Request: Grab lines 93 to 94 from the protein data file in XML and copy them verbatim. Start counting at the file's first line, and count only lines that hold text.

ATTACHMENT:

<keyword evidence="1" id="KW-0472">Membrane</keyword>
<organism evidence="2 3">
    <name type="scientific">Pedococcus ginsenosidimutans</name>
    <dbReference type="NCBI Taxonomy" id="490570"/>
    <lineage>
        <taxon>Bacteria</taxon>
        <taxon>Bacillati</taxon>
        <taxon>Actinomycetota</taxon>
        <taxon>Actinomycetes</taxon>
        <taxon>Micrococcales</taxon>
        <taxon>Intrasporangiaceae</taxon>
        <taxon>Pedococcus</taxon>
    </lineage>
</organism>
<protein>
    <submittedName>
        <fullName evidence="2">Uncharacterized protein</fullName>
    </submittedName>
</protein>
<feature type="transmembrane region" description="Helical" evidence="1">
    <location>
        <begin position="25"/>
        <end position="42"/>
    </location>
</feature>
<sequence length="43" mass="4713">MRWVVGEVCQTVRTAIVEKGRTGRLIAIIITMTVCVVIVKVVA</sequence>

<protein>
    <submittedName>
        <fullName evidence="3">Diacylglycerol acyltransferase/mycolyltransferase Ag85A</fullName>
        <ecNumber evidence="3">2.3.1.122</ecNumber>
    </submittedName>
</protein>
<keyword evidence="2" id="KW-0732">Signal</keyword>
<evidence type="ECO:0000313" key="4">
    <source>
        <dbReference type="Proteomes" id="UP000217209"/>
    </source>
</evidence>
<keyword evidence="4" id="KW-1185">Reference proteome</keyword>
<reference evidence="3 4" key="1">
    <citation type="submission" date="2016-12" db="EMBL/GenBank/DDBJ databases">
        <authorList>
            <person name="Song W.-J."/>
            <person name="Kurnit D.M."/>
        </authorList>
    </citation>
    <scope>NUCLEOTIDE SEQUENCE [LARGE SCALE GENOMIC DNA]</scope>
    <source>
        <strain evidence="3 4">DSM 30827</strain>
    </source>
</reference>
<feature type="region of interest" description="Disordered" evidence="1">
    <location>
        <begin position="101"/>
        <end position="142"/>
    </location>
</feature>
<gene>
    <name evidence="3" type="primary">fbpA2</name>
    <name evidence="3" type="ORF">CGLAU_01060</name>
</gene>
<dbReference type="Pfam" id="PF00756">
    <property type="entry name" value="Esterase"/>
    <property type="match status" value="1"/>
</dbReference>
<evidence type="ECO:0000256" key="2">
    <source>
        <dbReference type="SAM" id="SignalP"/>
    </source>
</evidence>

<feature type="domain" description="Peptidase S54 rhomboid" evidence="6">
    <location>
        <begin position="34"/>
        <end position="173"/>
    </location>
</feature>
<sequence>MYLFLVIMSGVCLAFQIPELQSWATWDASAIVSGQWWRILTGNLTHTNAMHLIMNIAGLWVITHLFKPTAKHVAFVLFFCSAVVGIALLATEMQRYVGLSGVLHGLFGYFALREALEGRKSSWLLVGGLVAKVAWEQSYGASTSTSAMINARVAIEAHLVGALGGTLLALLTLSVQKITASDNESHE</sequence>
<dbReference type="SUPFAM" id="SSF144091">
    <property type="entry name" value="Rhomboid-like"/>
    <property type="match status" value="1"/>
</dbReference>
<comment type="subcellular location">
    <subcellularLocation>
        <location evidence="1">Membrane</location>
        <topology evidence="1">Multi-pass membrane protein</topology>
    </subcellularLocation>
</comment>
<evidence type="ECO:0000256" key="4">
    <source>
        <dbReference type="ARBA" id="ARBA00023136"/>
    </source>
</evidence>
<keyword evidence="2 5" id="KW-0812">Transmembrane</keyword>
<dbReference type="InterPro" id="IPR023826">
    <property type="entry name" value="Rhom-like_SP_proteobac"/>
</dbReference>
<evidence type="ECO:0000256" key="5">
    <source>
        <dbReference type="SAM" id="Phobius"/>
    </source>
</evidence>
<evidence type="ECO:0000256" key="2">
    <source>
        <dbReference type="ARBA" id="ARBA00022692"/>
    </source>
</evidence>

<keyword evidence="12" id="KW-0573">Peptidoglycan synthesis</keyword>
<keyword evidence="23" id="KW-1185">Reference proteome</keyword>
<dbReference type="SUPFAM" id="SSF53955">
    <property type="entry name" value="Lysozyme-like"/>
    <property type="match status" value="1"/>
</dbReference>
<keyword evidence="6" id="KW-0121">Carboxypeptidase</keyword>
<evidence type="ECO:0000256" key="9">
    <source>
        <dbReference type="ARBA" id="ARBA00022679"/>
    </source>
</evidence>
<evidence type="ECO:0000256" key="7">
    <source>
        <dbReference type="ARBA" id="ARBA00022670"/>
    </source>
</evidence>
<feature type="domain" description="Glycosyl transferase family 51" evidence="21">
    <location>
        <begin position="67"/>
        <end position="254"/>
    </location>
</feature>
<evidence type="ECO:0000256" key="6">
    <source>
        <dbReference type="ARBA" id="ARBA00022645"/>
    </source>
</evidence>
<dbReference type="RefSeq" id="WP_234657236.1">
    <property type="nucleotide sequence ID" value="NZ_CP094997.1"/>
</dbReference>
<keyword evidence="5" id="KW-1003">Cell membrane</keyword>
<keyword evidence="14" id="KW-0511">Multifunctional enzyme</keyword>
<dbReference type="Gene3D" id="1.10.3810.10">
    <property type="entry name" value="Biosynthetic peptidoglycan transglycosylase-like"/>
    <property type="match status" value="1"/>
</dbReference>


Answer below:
<keyword evidence="2 5" id="KW-0812">Transmembrane</keyword>
<dbReference type="InterPro" id="IPR023826">